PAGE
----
AP NEWS

Investigation finds no violations by Wyoming treasurer

May 1, 2019
FILE - In this Jan. 7, 2019, file photo, Wyoming's five top statewide officials pose for a photo after being sworn in to office in the state Capitol in Cheyenne. From left are State Treasurer Curt Meier, Superintendent of Public Instruction Jillian Balow, Wyoming Chief Justice Michael Davis, Gov. Mark Gordon, State Auditor Kristi Racines and Secretary of State Ed Buchanan. A Wyoming Highway Patrol investigation found no criminal violations were committed during a verbal encounter between state Treasurer Curt Meier and human resources staff members that left some workers feeling threatened, investigators said in the report released Tuesday, April 30. (AP Photo/Mead Gruver, File)

CHEYENNE, Wyo. (AP) — A Wyoming Highway Patrol investigation found no criminal violations were committed during a verbal encounter between state Treasurer Curt Meier and human resources staff members that left some workers feeling threatened.

The incident occurred on March 21 after Meier complained to the state Human Resources Division about not being able to keep employees from leaving for better-compensated jobs in other state agencies, investigators said in the report released Tuesday.

“Believing he was being treated unfairly by the Human Resources Division, he stated he had already verbally beat up the department, but now he was going to have to do it physically,” the report said.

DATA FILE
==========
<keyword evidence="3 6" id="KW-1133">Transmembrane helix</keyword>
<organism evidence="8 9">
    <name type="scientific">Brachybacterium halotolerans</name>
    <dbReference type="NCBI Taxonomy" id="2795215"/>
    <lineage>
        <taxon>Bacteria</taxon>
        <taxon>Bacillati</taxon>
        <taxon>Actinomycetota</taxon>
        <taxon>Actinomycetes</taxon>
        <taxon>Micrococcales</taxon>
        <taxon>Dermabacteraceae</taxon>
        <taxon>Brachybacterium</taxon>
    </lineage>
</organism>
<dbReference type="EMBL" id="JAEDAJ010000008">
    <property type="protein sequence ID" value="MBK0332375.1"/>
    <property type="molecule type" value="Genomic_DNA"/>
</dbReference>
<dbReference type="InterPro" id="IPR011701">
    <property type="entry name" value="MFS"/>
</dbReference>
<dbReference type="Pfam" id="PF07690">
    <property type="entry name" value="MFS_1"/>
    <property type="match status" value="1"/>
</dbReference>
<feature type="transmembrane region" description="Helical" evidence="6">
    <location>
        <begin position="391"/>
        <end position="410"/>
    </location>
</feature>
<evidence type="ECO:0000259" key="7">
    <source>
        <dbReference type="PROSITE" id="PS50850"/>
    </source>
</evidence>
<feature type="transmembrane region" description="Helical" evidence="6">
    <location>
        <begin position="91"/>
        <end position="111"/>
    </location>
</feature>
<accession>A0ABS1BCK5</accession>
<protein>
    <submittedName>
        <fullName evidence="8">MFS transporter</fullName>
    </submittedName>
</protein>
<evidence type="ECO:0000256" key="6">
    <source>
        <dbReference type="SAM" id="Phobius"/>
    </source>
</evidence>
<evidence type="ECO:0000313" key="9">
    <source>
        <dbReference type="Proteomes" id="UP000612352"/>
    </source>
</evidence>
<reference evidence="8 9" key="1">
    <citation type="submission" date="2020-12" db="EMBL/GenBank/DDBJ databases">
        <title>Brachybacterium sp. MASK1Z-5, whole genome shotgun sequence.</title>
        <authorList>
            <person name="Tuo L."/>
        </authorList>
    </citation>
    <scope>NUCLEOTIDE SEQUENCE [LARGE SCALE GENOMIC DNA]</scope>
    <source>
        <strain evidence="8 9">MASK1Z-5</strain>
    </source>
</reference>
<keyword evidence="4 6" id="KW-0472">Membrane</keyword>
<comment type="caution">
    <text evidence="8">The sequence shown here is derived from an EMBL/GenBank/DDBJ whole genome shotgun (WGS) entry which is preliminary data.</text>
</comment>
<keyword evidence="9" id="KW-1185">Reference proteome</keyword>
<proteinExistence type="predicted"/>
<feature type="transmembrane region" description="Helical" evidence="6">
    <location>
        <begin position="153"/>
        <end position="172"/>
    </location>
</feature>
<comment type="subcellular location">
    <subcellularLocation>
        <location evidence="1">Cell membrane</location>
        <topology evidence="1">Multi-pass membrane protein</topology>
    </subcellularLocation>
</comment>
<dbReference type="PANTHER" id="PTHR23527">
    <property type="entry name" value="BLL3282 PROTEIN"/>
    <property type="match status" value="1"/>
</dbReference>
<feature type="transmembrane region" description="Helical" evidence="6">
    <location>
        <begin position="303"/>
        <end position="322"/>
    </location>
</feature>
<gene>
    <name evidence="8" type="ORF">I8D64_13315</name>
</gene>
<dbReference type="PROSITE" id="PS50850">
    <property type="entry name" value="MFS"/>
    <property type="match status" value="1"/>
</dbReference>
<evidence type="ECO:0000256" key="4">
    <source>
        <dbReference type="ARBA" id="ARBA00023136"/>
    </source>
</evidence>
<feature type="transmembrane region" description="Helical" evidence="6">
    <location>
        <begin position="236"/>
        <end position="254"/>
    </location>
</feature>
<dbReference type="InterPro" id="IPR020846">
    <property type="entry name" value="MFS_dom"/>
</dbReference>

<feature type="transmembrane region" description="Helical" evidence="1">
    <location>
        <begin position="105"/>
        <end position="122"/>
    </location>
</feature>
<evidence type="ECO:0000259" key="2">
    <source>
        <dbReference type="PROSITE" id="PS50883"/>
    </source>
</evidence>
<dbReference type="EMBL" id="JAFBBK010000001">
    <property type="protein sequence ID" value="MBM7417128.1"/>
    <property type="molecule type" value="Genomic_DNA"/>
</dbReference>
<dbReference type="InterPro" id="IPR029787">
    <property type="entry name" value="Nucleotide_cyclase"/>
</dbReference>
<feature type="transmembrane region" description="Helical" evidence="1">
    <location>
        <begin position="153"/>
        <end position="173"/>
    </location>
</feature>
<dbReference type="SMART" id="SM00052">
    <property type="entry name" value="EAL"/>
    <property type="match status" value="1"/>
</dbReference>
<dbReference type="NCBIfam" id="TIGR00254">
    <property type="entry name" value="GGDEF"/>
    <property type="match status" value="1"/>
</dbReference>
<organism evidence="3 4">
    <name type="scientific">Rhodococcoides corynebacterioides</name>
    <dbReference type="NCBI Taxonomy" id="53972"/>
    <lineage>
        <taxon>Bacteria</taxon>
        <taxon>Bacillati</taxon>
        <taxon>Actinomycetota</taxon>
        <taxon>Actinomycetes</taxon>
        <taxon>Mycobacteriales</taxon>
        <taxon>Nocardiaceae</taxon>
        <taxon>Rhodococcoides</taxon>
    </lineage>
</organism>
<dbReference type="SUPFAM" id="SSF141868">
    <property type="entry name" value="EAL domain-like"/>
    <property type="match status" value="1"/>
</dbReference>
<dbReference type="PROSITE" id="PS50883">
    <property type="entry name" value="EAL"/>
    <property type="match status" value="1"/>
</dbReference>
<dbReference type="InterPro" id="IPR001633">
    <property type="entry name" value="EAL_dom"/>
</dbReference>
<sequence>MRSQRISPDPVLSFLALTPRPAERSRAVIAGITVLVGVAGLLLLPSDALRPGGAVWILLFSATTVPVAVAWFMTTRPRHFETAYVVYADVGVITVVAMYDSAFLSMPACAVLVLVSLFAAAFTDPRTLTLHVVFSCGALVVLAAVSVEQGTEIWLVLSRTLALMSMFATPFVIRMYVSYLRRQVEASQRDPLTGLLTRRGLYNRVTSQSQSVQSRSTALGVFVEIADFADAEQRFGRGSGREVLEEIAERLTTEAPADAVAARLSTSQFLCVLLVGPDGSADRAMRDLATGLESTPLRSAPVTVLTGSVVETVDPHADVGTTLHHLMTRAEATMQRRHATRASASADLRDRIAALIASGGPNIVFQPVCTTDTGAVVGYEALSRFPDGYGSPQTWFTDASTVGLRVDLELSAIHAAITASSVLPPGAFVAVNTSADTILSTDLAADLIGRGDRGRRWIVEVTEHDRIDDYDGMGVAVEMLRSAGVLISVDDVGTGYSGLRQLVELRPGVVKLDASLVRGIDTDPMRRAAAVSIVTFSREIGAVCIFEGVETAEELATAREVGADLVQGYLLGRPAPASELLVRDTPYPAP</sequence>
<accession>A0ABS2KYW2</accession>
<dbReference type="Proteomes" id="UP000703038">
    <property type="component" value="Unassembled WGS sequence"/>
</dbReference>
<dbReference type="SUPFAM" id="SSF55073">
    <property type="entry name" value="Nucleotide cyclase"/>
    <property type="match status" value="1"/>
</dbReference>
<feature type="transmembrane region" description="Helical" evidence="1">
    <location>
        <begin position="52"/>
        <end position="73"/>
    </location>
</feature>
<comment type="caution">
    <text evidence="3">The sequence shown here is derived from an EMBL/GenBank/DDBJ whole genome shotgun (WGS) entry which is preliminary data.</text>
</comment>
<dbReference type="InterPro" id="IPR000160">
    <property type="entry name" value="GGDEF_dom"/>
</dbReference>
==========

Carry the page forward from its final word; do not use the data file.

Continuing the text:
The comment caused members of the division to report their concerns to authorities and to lock down the office, it said.

In a statement Tuesday, Meier denied making a threat.

“My conversations with Human Resources have always been professional and, in fact, I have never even visited HR since my election,” he said.

The report also noted a separate meeting between Meier and state Auditor Kristi Racines over the same issue during which Meier was said to be “aggressively cornering” Racines.

Racines declined comment about the incident in the report although she said she has a good working relationship with Meier, noting they have participated in several meetings together since the encounter.

Meier, a Republican, was elected treasurer in November. He succeeded current Gov. Mark Gordon, who had held the office for two terms before being elected governor in November.